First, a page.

Away from the green, precision from the tee box is valuable, to be sure, but the Masters layout doesn’t exactly do any favors for McIlroy’s preternatural power. His 263.2 yards per drive at the Masters is well below his tee-shot averages in recent seasons and his historical averages at golf’s other marquee events. Although he bashes par-5s like you’d expect, he struggles on par-4s, where on average he’s plus-3.6, according to Golf Stats.
Rory’s hot start this season has plenty of observers excited, though it’s not at all rare for McIlroy to surge out of the gate. When his past 11 seasons are compared with the pre-Masters performances of the past 15 Masters champions, McIlroy holds the top three marks in true strokes gained entering the tournament. But his 2019 performance has been prodigious.
That McIlroy’s sensational play is setting him up for a potential historic win is made all the more riveting by the baggage he carries into the Georgia pines. In 2011, the then-21-year-old held a four-stroke lead after 54 holes before stumbling to the finish line with a final-round 80, giving him a 15th-place finish. It was the highest closing round by a 54-hole leader in 56 years and is still tied for the fourth-highest round of McIlroy’s professional career. “Rory needs to fly very quickly to Northern Ireland,” broadcaster Nick Faldo said as McIlroy tapped in the final bogey of the day. “And I’m sure that his whole country will give him a big hug.”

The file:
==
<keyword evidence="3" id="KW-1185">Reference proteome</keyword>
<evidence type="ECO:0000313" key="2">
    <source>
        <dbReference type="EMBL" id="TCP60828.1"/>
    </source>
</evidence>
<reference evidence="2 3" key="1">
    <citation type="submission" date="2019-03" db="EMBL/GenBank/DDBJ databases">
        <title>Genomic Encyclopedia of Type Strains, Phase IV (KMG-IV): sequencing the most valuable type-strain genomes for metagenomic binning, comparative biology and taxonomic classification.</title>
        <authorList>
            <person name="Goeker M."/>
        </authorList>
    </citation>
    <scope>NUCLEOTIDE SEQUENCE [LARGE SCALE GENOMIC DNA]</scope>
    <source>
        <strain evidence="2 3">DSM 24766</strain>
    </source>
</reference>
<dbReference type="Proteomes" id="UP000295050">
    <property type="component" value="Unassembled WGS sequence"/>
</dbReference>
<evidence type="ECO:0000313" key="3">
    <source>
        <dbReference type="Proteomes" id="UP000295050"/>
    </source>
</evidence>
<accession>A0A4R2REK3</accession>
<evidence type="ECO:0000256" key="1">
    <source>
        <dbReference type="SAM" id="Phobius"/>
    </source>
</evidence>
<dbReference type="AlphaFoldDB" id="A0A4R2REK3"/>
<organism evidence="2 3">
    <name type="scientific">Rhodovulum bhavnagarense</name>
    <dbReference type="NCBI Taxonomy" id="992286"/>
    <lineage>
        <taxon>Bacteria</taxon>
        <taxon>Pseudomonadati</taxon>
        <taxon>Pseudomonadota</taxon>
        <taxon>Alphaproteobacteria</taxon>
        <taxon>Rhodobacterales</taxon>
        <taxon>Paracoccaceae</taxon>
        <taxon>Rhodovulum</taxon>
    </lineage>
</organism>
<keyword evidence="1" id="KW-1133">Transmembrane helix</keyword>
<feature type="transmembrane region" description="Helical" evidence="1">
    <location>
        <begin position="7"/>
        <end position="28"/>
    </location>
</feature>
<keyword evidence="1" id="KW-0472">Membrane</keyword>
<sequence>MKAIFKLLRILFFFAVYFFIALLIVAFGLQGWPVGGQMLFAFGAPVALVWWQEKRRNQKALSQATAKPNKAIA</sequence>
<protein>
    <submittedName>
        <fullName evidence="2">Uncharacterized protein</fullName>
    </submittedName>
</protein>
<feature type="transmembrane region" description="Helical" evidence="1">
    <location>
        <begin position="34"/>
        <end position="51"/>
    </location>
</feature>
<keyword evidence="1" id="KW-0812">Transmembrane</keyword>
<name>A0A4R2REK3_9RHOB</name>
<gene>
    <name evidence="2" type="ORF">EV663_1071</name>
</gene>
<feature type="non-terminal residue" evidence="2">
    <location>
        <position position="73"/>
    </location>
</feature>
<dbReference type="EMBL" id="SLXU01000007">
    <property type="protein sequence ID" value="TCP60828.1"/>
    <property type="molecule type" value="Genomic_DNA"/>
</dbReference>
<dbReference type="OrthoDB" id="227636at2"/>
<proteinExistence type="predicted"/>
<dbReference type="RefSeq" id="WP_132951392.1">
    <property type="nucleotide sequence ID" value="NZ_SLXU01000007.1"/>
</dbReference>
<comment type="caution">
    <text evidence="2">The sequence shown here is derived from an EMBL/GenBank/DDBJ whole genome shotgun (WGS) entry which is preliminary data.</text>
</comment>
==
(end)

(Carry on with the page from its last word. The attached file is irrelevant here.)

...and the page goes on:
But eight years later, is this finally when he puts it all together and earns the time-honored tradition of an uncomfortable post-victory interview in Butler Cabin?
“The Masters has now become the biggest golf tournament in the world, and I’m comfortable saying that,” McIlroy said last year. “I don’t care about the U.S. Open or the Open Championship, it is the biggest tournament in the world. It is the most amount of eyeballs, the most amount of hype. The most amount of everything is at Augusta.”